Arkansas angler and fishing expert Billy Murray shares his extensive knowledge of the Diamond Lakes of Arkansas
I've been out this morning. Just tuning in to the House State Agencies & Governmental Affairs Committee, where Sen. Bryan King's voter
ID supression bill is being discussed. Stream here.
UPDATE: No vote coming today after Rep. Jim NIckels requests a fiscal impact statement.
We'll have a report on the discussion directly, but Ernie Dumas gets to the heart of the matter in his column this week:
You can make a case for passing unconstitutional laws when the sponsors and supporters are driven by moral zealotry, even when it is misplaced, but what can you say for simple meanness?
In either case, the laws will be challenged in court and struck down, but if the unconstitutional acts would, for example, make early abortions a crime when the courts have consistently said they are legal, the sponsors are left with a feeling of righteousness. But what is rewarding about having tried to be mean to old and disabled people and the poor?
Meanness is the only explanation for Republican bills working their way through state legislatures, including Arkansas's, that would prevent people from voting unless they have a government-issued photo identification — well, meanness and giving your party a bigger advantage at the polls.
The party figured out a few years ago that if you could hold down voting in certain areas and among certain population groups — minorities, the disabled, the elderly and people who are likely to be very poor — you could reduce the votes for Democratic candidates and improve your chances of winning. The best way to do it is make voting so slow, owing to a paucity of voting machines and election workers at key precincts, that people will give up and go home. Thousands abandoned the polls in Florida's big cities in the 2012 election.
The other method is to require people to have a government photo ID, a daunting hurdle if you are not a driver or don't travel abroad or you are not a college student with student ID card.
Stopping voter fraud is the reason they give for demanding photo IDs. We still have some election fraud in Arkansas and in other states, but photo IDs will do nothing to stop it. Nearly all the voting skullduggery uncovered in Arkansas and elsewhere was committed by election officials who connive to get extra votes for their party or their candidates or to shave legitimate votes from the other side, most commonly through loose absentee-voting procedures. A photo ID won't stop them and it might even help them.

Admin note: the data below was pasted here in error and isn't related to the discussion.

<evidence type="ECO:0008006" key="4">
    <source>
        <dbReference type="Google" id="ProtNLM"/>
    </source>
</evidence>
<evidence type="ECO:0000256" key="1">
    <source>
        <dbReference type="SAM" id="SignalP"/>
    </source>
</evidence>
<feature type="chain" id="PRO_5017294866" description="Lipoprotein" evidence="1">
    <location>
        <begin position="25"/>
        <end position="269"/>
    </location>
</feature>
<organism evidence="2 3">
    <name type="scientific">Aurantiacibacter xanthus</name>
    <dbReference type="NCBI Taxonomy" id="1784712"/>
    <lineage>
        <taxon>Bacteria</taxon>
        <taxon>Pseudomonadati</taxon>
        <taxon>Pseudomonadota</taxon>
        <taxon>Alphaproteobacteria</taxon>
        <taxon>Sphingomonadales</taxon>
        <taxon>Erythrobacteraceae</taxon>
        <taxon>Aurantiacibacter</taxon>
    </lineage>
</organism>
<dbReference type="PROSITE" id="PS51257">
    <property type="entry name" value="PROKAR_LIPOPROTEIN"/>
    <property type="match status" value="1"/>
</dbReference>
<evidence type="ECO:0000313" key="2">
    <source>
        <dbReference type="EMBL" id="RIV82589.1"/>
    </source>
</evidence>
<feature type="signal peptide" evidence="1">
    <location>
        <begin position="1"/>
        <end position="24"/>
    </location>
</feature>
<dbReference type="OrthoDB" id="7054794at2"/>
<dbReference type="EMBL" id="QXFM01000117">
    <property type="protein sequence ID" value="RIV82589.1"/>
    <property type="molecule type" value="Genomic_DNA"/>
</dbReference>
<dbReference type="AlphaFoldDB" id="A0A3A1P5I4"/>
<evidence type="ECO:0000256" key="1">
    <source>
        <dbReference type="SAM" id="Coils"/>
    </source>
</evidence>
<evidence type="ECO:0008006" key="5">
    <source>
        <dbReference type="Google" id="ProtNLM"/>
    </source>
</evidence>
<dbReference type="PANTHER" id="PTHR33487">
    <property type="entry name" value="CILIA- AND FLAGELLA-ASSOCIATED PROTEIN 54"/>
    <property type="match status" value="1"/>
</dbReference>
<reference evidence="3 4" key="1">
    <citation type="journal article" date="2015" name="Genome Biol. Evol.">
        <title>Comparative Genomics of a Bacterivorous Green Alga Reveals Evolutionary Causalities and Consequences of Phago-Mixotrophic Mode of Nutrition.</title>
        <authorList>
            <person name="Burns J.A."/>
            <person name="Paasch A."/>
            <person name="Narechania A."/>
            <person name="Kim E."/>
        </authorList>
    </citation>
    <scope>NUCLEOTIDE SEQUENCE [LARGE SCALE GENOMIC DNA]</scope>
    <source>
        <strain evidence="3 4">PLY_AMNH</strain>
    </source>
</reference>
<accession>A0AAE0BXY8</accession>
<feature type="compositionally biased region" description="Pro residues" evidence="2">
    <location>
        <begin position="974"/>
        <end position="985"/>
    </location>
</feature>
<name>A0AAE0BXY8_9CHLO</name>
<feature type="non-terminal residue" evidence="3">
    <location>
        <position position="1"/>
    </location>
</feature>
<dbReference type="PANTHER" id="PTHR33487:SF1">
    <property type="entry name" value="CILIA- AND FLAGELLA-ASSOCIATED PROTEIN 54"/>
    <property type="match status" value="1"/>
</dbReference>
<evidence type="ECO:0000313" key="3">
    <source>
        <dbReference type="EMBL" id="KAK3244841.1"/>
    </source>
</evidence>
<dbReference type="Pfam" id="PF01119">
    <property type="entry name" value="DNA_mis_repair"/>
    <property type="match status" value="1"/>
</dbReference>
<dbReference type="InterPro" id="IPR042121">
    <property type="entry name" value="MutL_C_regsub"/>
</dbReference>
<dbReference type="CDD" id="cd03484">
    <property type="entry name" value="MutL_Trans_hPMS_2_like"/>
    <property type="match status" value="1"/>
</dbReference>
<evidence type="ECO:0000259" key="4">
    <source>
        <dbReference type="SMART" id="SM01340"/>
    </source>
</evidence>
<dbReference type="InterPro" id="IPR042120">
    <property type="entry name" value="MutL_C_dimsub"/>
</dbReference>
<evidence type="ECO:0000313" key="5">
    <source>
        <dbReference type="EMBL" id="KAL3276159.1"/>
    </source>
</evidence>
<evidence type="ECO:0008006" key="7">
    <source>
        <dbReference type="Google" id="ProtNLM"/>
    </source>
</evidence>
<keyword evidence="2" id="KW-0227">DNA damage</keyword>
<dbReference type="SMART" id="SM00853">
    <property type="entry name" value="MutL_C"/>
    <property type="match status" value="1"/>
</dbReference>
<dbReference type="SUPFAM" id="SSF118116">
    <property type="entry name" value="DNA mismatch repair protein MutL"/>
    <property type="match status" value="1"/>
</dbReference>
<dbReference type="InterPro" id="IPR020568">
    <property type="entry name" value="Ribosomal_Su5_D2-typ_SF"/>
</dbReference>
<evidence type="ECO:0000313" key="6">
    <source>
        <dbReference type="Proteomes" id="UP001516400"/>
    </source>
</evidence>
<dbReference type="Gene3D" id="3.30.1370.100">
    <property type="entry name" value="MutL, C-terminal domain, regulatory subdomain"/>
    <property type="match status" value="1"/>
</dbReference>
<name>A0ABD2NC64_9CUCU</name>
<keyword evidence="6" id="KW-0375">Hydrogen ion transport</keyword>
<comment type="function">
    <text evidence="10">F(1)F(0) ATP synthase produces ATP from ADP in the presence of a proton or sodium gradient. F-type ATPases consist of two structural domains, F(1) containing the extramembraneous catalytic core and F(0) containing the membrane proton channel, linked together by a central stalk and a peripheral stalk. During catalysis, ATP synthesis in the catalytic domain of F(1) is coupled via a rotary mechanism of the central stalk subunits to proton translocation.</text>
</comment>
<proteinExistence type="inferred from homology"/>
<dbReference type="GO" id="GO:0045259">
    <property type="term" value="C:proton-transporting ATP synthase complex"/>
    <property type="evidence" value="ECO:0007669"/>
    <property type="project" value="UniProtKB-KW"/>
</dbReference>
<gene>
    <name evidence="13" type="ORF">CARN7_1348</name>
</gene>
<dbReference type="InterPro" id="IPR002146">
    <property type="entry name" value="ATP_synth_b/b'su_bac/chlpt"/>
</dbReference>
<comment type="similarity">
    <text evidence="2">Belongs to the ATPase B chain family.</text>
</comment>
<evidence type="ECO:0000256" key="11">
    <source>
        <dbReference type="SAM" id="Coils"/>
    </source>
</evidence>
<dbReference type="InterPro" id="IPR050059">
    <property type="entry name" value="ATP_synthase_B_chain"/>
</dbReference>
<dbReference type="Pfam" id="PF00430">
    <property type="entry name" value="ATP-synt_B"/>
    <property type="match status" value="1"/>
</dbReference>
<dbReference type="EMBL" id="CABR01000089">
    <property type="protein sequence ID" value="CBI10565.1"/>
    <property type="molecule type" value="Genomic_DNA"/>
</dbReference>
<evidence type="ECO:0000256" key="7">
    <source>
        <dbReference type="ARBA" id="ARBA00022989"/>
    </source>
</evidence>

A photo ID is supposed to stop a person from finding a registered voter who is not voting and then going to the polls pretending to be that person. Individual voters are rarely motivated to go to such lengths and to such risk to get an extra vote for a candidate, even their brother. In a dozen years of chasing Arkansas vote thieves in Conway County and elsewhere, Tom Glaze identified thousands of illegal votes but none that would have been stopped by a photo ID. The thieves were election officials and their bosses, never individual voters, except the few cases where people registered and voted in several counties. They had driver IDs.
The U.S. Supreme Court ruled in 2008 that an Indiana law similar to SB 2, passed last week by the Arkansas Senate on a party vote, did not violate the 24th Amendment (outlawing the poll tax) or equal protection under the 14th amendment. The majority said the state provided no evidence from Indiana or elsewhere of fraud that the photo ID would prevent but that the court had to defer to a state legislature if it thought the step might prevent some fraud.
But SB 2 violates the Arkansas Constitution. Amendment 51, which outlawed the poll tax and established a system of permanent voter registration, prevents the legislature or a local government from adding new requirements for voting beyond the lengthy procedures in the amendment.
Amendment 51 addresses the very problem that the bill claims to attack — people trying to cast someone else's vote.
Before you can get a ballot now, an election judge must determine that your name and signature or mark when you sign the voting form are identical to the signature on your registration affidavit. If you are somehow unable to sign the form, the election judge must make you give your date of birth and see that it matches the date on the original voter registration affidavit.
The voter ID bills, including SB 2, establish a way for you get a photo ID free (if the state charges for it, it would be like a poll tax and illegal under both federal and state constitutions). The secretary of state must buy photo ID equipment for all the county clerks in the state. People who don't have cars or otherwise do not have a government photo ID would have to go to the courthouse with a birth certificate or other government documents to prove they are registered legally and are who they claim to be, get their pictures taken and have a card issued to them. If they misplace it they can't vote.
The assumption, according to some Republican leaders who have admitted its political purpose, is that to many of the poor and elderly that is just too much trouble.
Oh, if you have-concealed -carry permit you won't have to have a driver's license, passport or an ID card from the county clerk. Shouldn't an NRA membership card do? If you go to vote without a photo ID card, the election judge must take your name and the county election commission is required by SB 2 to turn you in to the prosecuting attorney.
No intimidation is intended, of course.
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